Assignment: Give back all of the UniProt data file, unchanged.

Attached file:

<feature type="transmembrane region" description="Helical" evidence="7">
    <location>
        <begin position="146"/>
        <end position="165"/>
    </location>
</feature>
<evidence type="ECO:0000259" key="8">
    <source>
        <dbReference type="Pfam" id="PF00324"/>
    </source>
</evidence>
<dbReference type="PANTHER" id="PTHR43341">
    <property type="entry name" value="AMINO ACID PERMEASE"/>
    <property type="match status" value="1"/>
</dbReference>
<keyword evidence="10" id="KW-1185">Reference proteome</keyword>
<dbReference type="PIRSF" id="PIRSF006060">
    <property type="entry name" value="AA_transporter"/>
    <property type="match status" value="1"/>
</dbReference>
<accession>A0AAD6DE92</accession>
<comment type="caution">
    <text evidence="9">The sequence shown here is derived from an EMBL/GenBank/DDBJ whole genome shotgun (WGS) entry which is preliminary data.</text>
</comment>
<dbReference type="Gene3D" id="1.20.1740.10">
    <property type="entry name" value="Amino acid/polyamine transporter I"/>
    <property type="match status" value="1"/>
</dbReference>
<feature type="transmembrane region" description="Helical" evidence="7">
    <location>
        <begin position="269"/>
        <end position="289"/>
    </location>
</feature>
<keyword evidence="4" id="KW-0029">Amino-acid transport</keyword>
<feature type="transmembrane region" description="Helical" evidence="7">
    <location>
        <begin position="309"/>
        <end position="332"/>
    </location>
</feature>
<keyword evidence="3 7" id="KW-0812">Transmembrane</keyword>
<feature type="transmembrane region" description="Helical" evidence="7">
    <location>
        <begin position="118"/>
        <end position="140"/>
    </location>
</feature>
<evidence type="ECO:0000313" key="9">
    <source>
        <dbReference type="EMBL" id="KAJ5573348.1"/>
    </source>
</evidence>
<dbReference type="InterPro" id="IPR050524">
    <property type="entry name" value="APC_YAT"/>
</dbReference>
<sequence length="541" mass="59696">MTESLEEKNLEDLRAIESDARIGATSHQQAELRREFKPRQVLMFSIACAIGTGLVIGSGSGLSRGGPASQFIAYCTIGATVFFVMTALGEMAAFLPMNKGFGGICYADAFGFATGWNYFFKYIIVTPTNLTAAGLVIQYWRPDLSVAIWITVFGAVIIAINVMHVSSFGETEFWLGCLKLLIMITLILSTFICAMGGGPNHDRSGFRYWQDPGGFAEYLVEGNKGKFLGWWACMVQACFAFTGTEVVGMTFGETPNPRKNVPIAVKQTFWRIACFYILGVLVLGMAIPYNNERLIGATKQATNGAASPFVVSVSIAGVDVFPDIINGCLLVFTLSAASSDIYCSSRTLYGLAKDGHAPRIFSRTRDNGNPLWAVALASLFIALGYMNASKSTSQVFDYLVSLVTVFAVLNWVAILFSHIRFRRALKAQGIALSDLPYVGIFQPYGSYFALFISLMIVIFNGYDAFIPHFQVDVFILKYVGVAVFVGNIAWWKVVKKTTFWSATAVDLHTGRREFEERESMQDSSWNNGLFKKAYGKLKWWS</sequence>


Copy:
<feature type="transmembrane region" description="Helical" evidence="7">
    <location>
        <begin position="146"/>
        <end position="165"/>
    </location>
</feature>
<evidence type="ECO:0000259" key="8">
    <source>
        <dbReference type="Pfam" id="PF00324"/>
    </source>
</evidence>
<dbReference type="PANTHER" id="PTHR43341">
    <property type="entry name" value="AMINO ACID PERMEASE"/>
    <property type="match status" value="1"/>
</dbReference>
<keyword evidence="10" id="KW-1185">Reference proteome</keyword>
<dbReference type="PIRSF" id="PIRSF006060">
    <property type="entry name" value="AA_transporter"/>
    <property type="match status" value="1"/>
</dbReference>
<accession>A0AAD6DE92</accession>
<comment type="caution">
    <text evidence="9">The sequence shown here is derived from an EMBL/GenBank/DDBJ whole genome shotgun (WGS) entry which is preliminary data.</text>
</comment>
<dbReference type="Gene3D" id="1.20.1740.10">
    <property type="entry name" value="Amino acid/polyamine transporter I"/>
    <property type="match status" value="1"/>
</dbReference>
<feature type="transmembrane region" description="Helical" evidence="7">
    <location>
        <begin position="269"/>
        <end position="289"/>
    </location>
</feature>
<keyword evidence="4" id="KW-0029">Amino-acid transport</keyword>
<feature type="transmembrane region" description="Helical" evidence="7">
    <location>
        <begin position="309"/>
        <end position="332"/>
    </location>
</feature>
<keyword evidence="3 7" id="KW-0812">Transmembrane</keyword>
<feature type="transmembrane region" description="Helical" evidence="7">
    <location>
        <begin position="118"/>
        <end position="140"/>
    </location>
</feature>
<evidence type="ECO:0000313" key="9">
    <source>
        <dbReference type="EMBL" id="KAJ5573348.1"/>
    </source>
</evidence>
<dbReference type="InterPro" id="IPR050524">
    <property type="entry name" value="APC_YAT"/>
</dbReference>
<sequence length="541" mass="59696">MTESLEEKNLEDLRAIESDARIGATSHQQAELRREFKPRQVLMFSIACAIGTGLVIGSGSGLSRGGPASQFIAYCTIGATVFFVMTALGEMAAFLPMNKGFGGICYADAFGFATGWNYFFKYIIVTPTNLTAAGLVIQYWRPDLSVAIWITVFGAVIIAINVMHVSSFGETEFWLGCLKLLIMITLILSTFICAMGGGPNHDRSGFRYWQDPGGFAEYLVEGNKGKFLGWWACMVQACFAFTGTEVVGMTFGETPNPRKNVPIAVKQTFWRIACFYILGVLVLGMAIPYNNERLIGATKQATNGAASPFVVSVSIAGVDVFPDIINGCLLVFTLSAASSDIYCSSRTLYGLAKDGHAPRIFSRTRDNGNPLWAVALASLFIALGYMNASKSTSQVFDYLVSLVTVFAVLNWVAILFSHIRFRRALKAQGIALSDLPYVGIFQPYGSYFALFISLMIVIFNGYDAFIPHFQVDVFILKYVGVAVFVGNIAWWKVVKKTTFWSATAVDLHTGRREFEERESMQDSSWNNGLFKKAYGKLKWWS</sequence>